Tennis news of the week (and more): Roger Federer’s auction and a swim for 47 000 euros

Jun 29, 2021, 6:00:00 AM | by Florian Cadu

Roger Federer
We Are Tennis by BNP Paribas brings you the best of the past week, on and off the courts, day after day. A week where Roger Federer shone thanks to an auction and in which a lady from Dijon threw a fortune into a fountain before going for a swim.

Monday June 21st

Starting a week with one’s head in a bucket is never pleasant. It is actually what happens to Rafael Nadal, whose coach, Carlos Moya, justifies the former’s absence from Wimbledon and the Olympic Games: "The tournament on clay has been very difficult, with a lot of physical and mental pressure. Rafa finished exhausted and he’s going to take a well deserved break. It is a marathon, a long distance race during which difficult decisions have to be made and he decided that the best thing to do was to stop now to come back stronger. Two years ago, Rafa had reached a point of great mental exhaustion from which it had been difficult to recover and he revealed he was nearing that state of fatigue once more. He can not afford to play a grand slam is he ‘s not 100 %." If Nadal pulls a face, some Chinese employees from Canon have been forced to smile so that the doors of their firm open. The joys of facial recognition!  


Tuesday June 22nd

Two years after having his nose put out of joint on the grass of Wimbledon in a final won by Roger Federer, Novak Djokovic is back on grass, in doubles. In Majorca, the Serb, partnered with Carlos Gomez-Herrera, achieves a victory thanks to a super tie-break. Not really a backward step for the boss, but not great progress, the opposite to a plane en route from Toulouse to Fez which leaves about 50 passengers behind because of a departure 15 minutes too early. Enough to inspire Djoker ‘s future opponents?


Wednesday June 23rd

At last, two items of good news! First, scientists in San Antonio believe they have found the most efficient cure ever for hiccups: a magic straw which, according to their research, can relieve 9 out of 10 cases of those afflicted by this complaint. Then, Roger Federer submits for auction 20 personal items linked one way or another to his 20 Grand Slam titles. What do you mean, you don’t have £150,000 to spend on the kit he wore whilst winning at Roland Garros in 2009? Go on, it’s for a good cause!


Thursday June 24th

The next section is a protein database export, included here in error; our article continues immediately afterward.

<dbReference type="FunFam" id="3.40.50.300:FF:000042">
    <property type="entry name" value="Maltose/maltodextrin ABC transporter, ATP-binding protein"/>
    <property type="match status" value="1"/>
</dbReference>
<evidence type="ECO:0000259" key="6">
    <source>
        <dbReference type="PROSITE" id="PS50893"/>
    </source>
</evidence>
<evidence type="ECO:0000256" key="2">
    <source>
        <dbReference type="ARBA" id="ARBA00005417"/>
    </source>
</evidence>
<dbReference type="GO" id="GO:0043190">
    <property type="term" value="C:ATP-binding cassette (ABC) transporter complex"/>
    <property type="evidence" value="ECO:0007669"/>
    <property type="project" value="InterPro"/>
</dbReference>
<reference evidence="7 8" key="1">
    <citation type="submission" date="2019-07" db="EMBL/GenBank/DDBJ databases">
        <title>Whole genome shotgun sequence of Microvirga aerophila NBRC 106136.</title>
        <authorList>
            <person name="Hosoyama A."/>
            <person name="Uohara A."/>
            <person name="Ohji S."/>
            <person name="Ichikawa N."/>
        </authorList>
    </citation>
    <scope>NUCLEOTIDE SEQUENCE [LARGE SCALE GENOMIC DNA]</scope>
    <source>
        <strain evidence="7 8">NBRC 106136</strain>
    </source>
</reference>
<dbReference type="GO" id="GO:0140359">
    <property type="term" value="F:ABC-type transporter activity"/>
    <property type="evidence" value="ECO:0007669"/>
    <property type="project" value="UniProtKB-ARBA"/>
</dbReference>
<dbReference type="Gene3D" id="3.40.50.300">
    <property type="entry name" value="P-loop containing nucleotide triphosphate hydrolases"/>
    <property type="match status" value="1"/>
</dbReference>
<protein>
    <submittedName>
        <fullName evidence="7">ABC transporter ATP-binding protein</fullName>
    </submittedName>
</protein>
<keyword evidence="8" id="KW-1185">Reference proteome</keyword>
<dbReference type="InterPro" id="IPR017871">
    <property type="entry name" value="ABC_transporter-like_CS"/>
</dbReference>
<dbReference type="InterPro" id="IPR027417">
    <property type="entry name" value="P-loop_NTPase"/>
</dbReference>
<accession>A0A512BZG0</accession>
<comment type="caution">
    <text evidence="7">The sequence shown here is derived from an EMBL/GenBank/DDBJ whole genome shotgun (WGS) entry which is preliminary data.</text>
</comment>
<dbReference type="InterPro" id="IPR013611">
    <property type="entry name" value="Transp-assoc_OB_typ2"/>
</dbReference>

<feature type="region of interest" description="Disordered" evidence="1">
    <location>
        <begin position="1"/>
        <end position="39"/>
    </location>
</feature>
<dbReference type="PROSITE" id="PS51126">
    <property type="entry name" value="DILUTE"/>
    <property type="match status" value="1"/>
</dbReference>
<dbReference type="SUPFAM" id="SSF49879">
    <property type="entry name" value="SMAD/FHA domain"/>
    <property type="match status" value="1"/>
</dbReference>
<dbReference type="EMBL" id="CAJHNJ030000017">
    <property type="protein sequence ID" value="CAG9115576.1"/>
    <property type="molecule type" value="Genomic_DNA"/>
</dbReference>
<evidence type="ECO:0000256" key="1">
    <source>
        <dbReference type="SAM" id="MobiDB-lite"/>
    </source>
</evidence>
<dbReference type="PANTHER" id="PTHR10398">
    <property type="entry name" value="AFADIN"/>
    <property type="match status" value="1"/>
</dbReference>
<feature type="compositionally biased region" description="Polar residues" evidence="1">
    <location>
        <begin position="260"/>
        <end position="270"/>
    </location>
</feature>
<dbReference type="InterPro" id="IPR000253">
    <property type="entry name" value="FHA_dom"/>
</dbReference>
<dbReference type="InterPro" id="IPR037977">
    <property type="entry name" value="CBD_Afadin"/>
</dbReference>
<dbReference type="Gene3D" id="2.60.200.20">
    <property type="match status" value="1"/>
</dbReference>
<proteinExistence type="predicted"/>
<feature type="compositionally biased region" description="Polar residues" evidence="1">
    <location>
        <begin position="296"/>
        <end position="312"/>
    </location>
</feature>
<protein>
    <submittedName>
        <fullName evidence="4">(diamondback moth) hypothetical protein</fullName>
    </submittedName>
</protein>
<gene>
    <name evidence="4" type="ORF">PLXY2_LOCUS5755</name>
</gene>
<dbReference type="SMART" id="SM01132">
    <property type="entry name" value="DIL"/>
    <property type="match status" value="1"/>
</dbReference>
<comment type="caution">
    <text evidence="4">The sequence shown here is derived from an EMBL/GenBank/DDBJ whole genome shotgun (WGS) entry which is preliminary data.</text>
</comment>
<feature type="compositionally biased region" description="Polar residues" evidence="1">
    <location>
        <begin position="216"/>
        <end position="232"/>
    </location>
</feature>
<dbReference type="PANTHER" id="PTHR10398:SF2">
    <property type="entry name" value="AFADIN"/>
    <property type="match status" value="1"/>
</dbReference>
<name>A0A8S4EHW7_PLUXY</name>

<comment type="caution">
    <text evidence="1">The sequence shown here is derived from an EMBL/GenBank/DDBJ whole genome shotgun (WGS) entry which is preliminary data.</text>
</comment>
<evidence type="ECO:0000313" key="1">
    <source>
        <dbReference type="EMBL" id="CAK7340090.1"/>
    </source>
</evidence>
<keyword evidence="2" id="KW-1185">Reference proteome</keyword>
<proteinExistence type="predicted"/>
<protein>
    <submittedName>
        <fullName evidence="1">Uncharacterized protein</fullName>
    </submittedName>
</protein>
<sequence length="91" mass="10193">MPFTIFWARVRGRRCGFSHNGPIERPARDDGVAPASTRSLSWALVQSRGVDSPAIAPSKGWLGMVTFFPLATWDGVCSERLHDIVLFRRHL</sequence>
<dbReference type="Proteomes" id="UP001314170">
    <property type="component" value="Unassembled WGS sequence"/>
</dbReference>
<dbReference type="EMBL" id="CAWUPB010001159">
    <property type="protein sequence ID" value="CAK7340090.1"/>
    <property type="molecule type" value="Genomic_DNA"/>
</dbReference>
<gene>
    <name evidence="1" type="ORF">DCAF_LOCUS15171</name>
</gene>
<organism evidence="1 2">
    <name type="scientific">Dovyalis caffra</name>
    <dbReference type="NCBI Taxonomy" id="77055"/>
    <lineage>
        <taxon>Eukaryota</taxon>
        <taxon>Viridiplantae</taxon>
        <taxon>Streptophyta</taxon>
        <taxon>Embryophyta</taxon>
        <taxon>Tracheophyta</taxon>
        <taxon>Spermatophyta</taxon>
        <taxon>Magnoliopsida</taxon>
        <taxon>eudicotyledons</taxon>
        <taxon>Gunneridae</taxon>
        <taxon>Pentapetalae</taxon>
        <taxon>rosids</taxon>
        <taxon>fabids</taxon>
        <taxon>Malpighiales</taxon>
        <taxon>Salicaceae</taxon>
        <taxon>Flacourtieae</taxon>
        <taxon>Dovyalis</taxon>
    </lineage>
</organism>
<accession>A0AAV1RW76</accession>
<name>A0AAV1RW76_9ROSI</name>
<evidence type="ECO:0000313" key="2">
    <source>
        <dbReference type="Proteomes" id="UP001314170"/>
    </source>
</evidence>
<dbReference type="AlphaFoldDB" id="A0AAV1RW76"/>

Midday, the witching hour. Or rather the moment for a small misdemeanour: in Agen, a workman returns home for his lunchbreack... and finds a relaxed looking burglar sitting at the table. Dominic Thiem, on the other hand, will not be able to steal the Wimbledon trophy since the Austrian has withdrawn from the London tournament because of an injury to his wrist. Andy Murray has more luck, selected to represent Britain in the Olympic Games. How pleasant is that! 


Friday June 25th

Bad luck, or what! At a time when a large number of stars have withdrawn, Wimbledon learns that it must also come to terms with losing its title holder, Simona Halep, suffering from an injured calf muscle. Something, however, less serious than a lady from Dijon rescued by the emergency services from a town centre fountain where she had been swimming after having thrown in 47,000 Euros. Not enough, of course, to buy a smart Federer tennis kit in the auction therefore. 


Saturday June 26th

A weekend, five happy people. First: Daniil Medvedev who wins his first trophy on grass in Majorca. Second and third: Jelena Ostapenko and Alex De Minaur, who triumphed at Eastborne. Fourth: a private collector who spends nearly 8 million euros on a Fragonard painting which had been overlooked for 200 years. Fifth: Angelique Kerber, who wins her first trophy in 2 years at Bad Homburg. Yes, certain people have enjoyed a better saturday than your’s.    


Sunday June 27th

"The biggest challenge is to concentrate on the present and to relish each moment. Whatever possibilities, hypotheses and range of options exists ; for me there is always something at stake. For Rafa and Roger it is the same probably: that’s what tennis is about. All three of us have experienced plenty of success, especially in the Grand Slams. So I understand that people like to debate which of us is the greatest or to guess who will finish with the most titles. Many things can happen off the court but once I am on it I try to exclude all those distractions. I believe that this is one of the things I have successfully achieved over the years, even if others have their own system of blocking out distractions." The thoughts of Djokovic, speaking as an amateur philosopher during an interview. The type of reflection which might begin to explain why a client of a grill bar in New Hampshire had the idea of leaving a tip of 16,000 Euros after consuming two hot dogs. Ketchup – mayo – Djoko.